Credit Reports

Posted: April 5, 2012 in Uncategorized
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If you’ve used your quota or otherwise don’t qualify for a free report you’ll have to pay for additional copies. The law sets the maximum fee for that at $11. But considering what they charge wholesale clients, it’s outrageous. According to the New York Times article, while credit reporting agencies are allowed to charge you up to $11 to see your credit report, they routinely sell them to corporate clients for as little as 20 cents. The law that limits the charge for a personal credit report to $11 doesn’t do you much good if the companies tasked with providing it hide it instead. And that’s exactly what you’ll encounter when you try to find an $11 credit report from any of the big credit reporting bureaus. What you’ll find instead is up-sell: a confusing plethora of product pitches from credit monitoring services to report/score bundles. When the FTC was advised on how credit reporting bureaus deceive customers they declined to get involved. This despite the mission statement on their website that they exist to prevent deceptive practices. Apparently, it does not apply to these companies. To assist those who need to obtain a report here is a step-by-step guide that can steer you to the cheapest options – at least until the reporting agencies shuffle the deck again.
TransUnion – This took a professional credit counselor 11 minutes and 5 seconds to find the cheap option. The shortest route found to get there is:
1) Click the tiny “Site Map” link at the very bottom of TransUnion.com. (It’s in the middle, sort of.)
2) In the leftmost column (labeled “Personal”), under the section header “Credit Disputes, Alerts and Freezes,” click “Credit Reports and Disclosures.”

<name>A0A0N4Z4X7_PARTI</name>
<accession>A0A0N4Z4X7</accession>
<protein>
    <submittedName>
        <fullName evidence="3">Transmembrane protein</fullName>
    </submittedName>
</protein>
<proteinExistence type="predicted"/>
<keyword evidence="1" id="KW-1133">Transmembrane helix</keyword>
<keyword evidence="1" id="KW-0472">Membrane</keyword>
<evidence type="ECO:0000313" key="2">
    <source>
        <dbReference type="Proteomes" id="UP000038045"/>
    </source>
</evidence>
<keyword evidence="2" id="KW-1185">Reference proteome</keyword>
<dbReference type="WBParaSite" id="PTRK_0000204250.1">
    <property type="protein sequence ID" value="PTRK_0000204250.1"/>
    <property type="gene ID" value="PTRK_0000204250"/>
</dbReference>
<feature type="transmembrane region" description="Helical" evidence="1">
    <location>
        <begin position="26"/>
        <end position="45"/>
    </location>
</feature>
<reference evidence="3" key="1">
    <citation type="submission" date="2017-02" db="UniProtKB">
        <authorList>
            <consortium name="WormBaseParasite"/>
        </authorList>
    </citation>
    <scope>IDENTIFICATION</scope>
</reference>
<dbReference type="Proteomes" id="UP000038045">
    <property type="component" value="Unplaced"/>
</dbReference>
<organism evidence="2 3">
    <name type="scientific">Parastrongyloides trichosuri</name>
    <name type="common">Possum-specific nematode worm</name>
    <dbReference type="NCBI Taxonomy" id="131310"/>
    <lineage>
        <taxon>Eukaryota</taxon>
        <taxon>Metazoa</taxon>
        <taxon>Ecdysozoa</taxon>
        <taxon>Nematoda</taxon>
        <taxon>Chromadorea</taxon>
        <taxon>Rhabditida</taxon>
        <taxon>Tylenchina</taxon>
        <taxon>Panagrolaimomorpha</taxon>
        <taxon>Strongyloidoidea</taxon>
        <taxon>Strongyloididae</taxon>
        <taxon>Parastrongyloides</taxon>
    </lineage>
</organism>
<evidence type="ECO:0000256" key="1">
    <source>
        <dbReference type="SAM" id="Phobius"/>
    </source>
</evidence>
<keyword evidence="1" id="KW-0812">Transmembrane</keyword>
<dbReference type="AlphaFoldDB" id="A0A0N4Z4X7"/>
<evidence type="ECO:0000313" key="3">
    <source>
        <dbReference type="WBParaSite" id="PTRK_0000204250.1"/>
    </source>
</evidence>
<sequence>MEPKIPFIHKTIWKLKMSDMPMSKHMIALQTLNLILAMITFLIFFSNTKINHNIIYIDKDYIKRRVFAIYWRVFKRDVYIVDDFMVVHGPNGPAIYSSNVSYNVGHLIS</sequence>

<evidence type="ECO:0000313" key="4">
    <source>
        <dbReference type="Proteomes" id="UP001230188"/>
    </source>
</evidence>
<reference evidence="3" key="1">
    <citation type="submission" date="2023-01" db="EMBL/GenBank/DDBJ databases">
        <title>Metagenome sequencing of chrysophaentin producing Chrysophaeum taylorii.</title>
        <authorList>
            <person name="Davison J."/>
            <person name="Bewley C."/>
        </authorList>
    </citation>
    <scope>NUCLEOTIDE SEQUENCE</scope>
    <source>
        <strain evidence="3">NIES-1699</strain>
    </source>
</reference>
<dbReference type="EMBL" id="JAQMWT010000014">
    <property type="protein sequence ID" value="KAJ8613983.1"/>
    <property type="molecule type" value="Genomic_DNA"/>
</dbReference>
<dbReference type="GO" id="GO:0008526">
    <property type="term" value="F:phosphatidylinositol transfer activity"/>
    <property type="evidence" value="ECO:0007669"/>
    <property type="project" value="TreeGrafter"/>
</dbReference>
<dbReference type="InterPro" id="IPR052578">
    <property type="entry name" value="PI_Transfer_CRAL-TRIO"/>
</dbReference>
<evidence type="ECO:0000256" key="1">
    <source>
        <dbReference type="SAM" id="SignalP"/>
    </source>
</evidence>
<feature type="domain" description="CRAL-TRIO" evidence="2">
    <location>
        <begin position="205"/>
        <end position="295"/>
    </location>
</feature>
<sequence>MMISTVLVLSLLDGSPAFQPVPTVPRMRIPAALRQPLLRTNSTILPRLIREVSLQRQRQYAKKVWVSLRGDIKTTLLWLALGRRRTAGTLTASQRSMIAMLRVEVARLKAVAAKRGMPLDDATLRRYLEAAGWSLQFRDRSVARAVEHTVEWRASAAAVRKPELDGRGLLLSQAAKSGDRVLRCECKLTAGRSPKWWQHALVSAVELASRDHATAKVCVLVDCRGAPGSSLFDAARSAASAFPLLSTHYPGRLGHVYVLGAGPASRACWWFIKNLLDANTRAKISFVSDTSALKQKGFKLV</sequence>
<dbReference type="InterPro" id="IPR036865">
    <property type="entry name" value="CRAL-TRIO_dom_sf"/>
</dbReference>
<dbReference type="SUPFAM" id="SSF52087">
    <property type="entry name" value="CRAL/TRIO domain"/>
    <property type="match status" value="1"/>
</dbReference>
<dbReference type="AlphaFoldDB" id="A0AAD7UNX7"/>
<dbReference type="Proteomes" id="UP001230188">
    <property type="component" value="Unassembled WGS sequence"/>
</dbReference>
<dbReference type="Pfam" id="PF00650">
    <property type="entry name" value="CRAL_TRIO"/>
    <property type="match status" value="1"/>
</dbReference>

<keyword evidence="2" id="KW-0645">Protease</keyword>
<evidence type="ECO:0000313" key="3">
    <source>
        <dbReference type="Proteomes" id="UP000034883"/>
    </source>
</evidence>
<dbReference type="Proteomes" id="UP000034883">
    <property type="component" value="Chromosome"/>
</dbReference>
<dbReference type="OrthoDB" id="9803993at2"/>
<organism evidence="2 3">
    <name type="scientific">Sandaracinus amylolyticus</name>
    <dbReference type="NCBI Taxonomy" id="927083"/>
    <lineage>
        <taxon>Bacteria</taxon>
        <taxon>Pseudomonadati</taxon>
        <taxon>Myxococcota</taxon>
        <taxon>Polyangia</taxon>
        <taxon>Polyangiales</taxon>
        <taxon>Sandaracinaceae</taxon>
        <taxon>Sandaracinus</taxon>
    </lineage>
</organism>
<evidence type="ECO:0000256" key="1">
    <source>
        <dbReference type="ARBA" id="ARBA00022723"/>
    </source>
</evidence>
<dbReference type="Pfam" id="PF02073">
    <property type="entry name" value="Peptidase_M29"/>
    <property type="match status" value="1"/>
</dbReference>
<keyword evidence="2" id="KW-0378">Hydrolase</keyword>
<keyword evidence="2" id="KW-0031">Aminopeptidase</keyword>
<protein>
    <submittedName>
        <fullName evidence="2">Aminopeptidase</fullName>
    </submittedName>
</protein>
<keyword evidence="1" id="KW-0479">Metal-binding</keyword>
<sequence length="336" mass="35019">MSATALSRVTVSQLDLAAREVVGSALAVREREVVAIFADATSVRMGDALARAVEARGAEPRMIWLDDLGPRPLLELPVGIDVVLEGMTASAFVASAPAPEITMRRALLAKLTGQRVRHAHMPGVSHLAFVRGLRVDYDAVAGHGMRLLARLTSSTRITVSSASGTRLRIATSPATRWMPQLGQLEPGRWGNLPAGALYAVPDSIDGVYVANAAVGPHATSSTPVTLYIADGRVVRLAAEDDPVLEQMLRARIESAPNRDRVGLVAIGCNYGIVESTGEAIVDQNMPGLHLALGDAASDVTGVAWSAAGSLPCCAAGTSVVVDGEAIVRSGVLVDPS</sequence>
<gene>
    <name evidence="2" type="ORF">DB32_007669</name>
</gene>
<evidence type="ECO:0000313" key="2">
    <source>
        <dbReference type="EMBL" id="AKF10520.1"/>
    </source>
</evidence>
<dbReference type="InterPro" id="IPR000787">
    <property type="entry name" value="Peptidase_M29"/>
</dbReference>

3) On the right is a “Convenient online services” box with a link to “Purchase a TransUnion Credit Report.”
4) This leads you to a form to create an account, after which there is a checkbox trying to upsell you again – it says you can get your “personal score” for $9.95. Skip it and you’ll get the option to purchase a “personal credit report” for $11.
Equifax – It took professional credit counselor 7 minutes and 22 seconds to find the basic option here. Here’s the route around the front-page up-sell to the $11 report:
1) .Go to Equifax.com and move your cursor over “Equifax Products” in the upper left, which will present a drop-down menu. Click the last link, “Compare Products.”
2) Here you’ll see a handy list of all the junk you didn’t ask for compared side-by-side. What you want isn’t even visible as an option yet – click the red “Single Use Products” tab.
3) Now you’ll see four more options ranging from $15 to $40, which still don’t include just the basic report. Scroll down and find the $9.95 “Identity Report,” which is the cheapest option found.
Experian – The professional credit counselor gave up after 15 minutes of hunting for the $11 option. Given the number of links on the front page – including Experian’s highlighted product, which claims to provide your credit report and score for $1, but will auto-bill you $17.95 a month unless you cancel within a week – we can’t blame him. But in terms of the number of steps and clicks, this may actually be the easiest CRA to navigate once you know where to look…
1) On Experian.com, in the bottom left “Products” column, click the first option: credit report.
2) You’ll get a side-by-side comparison that, unlike Equifax, includes the cheap option on the first page, instead of at the bottom of a second page. On the right you’ll see a link to order a $10 “Experian credit check.”
[Source: MoneyTalksNews Stacy Johnson 9 Mar 2012 ++]

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